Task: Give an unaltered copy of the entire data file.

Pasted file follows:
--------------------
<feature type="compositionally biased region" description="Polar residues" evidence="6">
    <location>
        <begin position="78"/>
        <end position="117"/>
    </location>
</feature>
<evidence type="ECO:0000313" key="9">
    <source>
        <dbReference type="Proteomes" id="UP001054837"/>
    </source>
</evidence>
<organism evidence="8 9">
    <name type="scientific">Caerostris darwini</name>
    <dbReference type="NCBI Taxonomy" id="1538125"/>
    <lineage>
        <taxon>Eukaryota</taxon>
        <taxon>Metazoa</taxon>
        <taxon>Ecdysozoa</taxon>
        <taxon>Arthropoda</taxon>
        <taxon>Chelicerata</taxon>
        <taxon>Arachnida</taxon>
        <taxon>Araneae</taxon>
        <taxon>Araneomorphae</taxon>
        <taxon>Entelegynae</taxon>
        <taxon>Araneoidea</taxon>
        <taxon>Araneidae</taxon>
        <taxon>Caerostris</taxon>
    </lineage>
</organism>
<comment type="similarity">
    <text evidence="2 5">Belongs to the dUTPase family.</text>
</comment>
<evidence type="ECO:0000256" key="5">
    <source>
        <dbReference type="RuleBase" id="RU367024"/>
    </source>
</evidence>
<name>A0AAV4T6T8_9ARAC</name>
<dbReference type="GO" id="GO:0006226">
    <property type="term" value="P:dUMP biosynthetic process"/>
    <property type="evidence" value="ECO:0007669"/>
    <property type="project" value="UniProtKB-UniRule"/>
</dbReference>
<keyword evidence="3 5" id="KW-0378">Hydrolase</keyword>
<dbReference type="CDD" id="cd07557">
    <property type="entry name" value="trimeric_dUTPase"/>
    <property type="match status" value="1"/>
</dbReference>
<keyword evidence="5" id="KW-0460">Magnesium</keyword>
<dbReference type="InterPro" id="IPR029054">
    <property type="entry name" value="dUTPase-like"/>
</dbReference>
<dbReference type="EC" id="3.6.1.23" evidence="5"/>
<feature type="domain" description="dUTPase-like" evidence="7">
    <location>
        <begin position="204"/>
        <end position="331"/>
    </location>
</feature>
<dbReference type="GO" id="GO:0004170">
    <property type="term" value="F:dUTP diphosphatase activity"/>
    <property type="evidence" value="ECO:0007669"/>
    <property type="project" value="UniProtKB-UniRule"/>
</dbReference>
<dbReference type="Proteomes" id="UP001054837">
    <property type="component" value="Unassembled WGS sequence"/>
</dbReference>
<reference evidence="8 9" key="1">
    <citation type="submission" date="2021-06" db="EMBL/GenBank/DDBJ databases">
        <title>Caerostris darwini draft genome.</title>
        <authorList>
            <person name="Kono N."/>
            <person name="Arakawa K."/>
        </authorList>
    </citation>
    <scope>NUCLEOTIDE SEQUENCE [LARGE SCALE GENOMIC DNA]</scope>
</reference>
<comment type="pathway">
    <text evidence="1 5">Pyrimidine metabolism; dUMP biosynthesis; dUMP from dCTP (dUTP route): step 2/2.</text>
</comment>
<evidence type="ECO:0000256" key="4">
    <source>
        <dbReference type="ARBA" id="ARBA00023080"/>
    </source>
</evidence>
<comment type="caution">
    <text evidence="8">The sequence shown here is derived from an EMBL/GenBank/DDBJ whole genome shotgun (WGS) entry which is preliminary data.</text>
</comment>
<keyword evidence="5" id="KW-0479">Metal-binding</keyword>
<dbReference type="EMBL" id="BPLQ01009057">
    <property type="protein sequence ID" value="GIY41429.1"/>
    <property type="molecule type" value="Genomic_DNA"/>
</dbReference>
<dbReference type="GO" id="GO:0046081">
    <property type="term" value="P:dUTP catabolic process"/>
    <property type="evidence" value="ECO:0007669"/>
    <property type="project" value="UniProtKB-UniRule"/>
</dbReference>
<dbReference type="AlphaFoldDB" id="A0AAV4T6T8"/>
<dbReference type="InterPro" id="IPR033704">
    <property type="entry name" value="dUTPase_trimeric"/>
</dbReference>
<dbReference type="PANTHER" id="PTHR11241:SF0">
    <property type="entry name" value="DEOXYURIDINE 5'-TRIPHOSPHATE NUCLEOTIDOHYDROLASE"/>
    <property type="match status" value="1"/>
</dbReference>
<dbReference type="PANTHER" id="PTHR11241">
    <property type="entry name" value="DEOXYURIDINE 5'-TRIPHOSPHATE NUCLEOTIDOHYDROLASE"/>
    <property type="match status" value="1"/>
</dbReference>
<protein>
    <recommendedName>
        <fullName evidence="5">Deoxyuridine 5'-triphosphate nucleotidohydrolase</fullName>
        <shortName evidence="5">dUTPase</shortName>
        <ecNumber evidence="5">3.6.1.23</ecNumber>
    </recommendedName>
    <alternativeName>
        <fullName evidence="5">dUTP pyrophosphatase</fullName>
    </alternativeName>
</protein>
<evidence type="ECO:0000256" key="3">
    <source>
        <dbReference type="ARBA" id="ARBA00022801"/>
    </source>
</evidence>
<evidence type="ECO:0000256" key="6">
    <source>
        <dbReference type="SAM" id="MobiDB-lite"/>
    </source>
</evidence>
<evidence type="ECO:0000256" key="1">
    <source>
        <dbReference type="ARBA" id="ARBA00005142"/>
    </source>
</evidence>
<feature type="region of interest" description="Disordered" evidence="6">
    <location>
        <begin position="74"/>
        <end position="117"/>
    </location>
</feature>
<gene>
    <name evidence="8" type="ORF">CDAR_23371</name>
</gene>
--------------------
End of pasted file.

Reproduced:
<feature type="compositionally biased region" description="Polar residues" evidence="6">
    <location>
        <begin position="78"/>
        <end position="117"/>
    </location>
</feature>
<evidence type="ECO:0000313" key="9">
    <source>
        <dbReference type="Proteomes" id="UP001054837"/>
    </source>
</evidence>
<organism evidence="8 9">
    <name type="scientific">Caerostris darwini</name>
    <dbReference type="NCBI Taxonomy" id="1538125"/>
    <lineage>
        <taxon>Eukaryota</taxon>
        <taxon>Metazoa</taxon>
        <taxon>Ecdysozoa</taxon>
        <taxon>Arthropoda</taxon>
        <taxon>Chelicerata</taxon>
        <taxon>Arachnida</taxon>
        <taxon>Araneae</taxon>
        <taxon>Araneomorphae</taxon>
        <taxon>Entelegynae</taxon>
        <taxon>Araneoidea</taxon>
        <taxon>Araneidae</taxon>
        <taxon>Caerostris</taxon>
    </lineage>
</organism>
<comment type="similarity">
    <text evidence="2 5">Belongs to the dUTPase family.</text>
</comment>
<evidence type="ECO:0000256" key="5">
    <source>
        <dbReference type="RuleBase" id="RU367024"/>
    </source>
</evidence>
<name>A0AAV4T6T8_9ARAC</name>
<dbReference type="GO" id="GO:0006226">
    <property type="term" value="P:dUMP biosynthetic process"/>
    <property type="evidence" value="ECO:0007669"/>
    <property type="project" value="UniProtKB-UniRule"/>
</dbReference>
<keyword evidence="3 5" id="KW-0378">Hydrolase</keyword>
<dbReference type="CDD" id="cd07557">
    <property type="entry name" value="trimeric_dUTPase"/>
    <property type="match status" value="1"/>
</dbReference>
<keyword evidence="5" id="KW-0460">Magnesium</keyword>
<dbReference type="InterPro" id="IPR029054">
    <property type="entry name" value="dUTPase-like"/>
</dbReference>
<dbReference type="EC" id="3.6.1.23" evidence="5"/>
<feature type="domain" description="dUTPase-like" evidence="7">
    <location>
        <begin position="204"/>
        <end position="331"/>
    </location>
</feature>
<dbReference type="GO" id="GO:0004170">
    <property type="term" value="F:dUTP diphosphatase activity"/>
    <property type="evidence" value="ECO:0007669"/>
    <property type="project" value="UniProtKB-UniRule"/>
</dbReference>
<dbReference type="Proteomes" id="UP001054837">
    <property type="component" value="Unassembled WGS sequence"/>
</dbReference>
<reference evidence="8 9" key="1">
    <citation type="submission" date="2021-06" db="EMBL/GenBank/DDBJ databases">
        <title>Caerostris darwini draft genome.</title>
        <authorList>
            <person name="Kono N."/>
            <person name="Arakawa K."/>
        </authorList>
    </citation>
    <scope>NUCLEOTIDE SEQUENCE [LARGE SCALE GENOMIC DNA]</scope>
</reference>
<comment type="pathway">
    <text evidence="1 5">Pyrimidine metabolism; dUMP biosynthesis; dUMP from dCTP (dUTP route): step 2/2.</text>
</comment>
<evidence type="ECO:0000256" key="4">
    <source>
        <dbReference type="ARBA" id="ARBA00023080"/>
    </source>
</evidence>
<comment type="caution">
    <text evidence="8">The sequence shown here is derived from an EMBL/GenBank/DDBJ whole genome shotgun (WGS) entry which is preliminary data.</text>
</comment>
<keyword evidence="5" id="KW-0479">Metal-binding</keyword>
<dbReference type="EMBL" id="BPLQ01009057">
    <property type="protein sequence ID" value="GIY41429.1"/>
    <property type="molecule type" value="Genomic_DNA"/>
</dbReference>
<dbReference type="GO" id="GO:0046081">
    <property type="term" value="P:dUTP catabolic process"/>
    <property type="evidence" value="ECO:0007669"/>
    <property type="project" value="UniProtKB-UniRule"/>
</dbReference>
<dbReference type="AlphaFoldDB" id="A0AAV4T6T8"/>
<dbReference type="InterPro" id="IPR033704">
    <property type="entry name" value="dUTPase_trimeric"/>
</dbReference>
<dbReference type="PANTHER" id="PTHR11241:SF0">
    <property type="entry name" value="DEOXYURIDINE 5'-TRIPHOSPHATE NUCLEOTIDOHYDROLASE"/>
    <property type="match status" value="1"/>
</dbReference>
<dbReference type="PANTHER" id="PTHR11241">
    <property type="entry name" value="DEOXYURIDINE 5'-TRIPHOSPHATE NUCLEOTIDOHYDROLASE"/>
    <property type="match status" value="1"/>
</dbReference>
<protein>
    <recommendedName>
        <fullName evidence="5">Deoxyuridine 5'-triphosphate nucleotidohydrolase</fullName>
        <shortName evidence="5">dUTPase</shortName>
        <ecNumber evidence="5">3.6.1.23</ecNumber>
    </recommendedName>
    <alternativeName>
        <fullName evidence="5">dUTP pyrophosphatase</fullName>
    </alternativeName>
</protein>
<evidence type="ECO:0000256" key="3">
    <source>
        <dbReference type="ARBA" id="ARBA00022801"/>
    </source>
</evidence>
<evidence type="ECO:0000256" key="6">
    <source>
        <dbReference type="SAM" id="MobiDB-lite"/>
    </source>
</evidence>
<evidence type="ECO:0000256" key="1">
    <source>
        <dbReference type="ARBA" id="ARBA00005142"/>
    </source>
</evidence>
<feature type="region of interest" description="Disordered" evidence="6">
    <location>
        <begin position="74"/>
        <end position="117"/>
    </location>
</feature>
<gene>
    <name evidence="8" type="ORF">CDAR_23371</name>
</gene>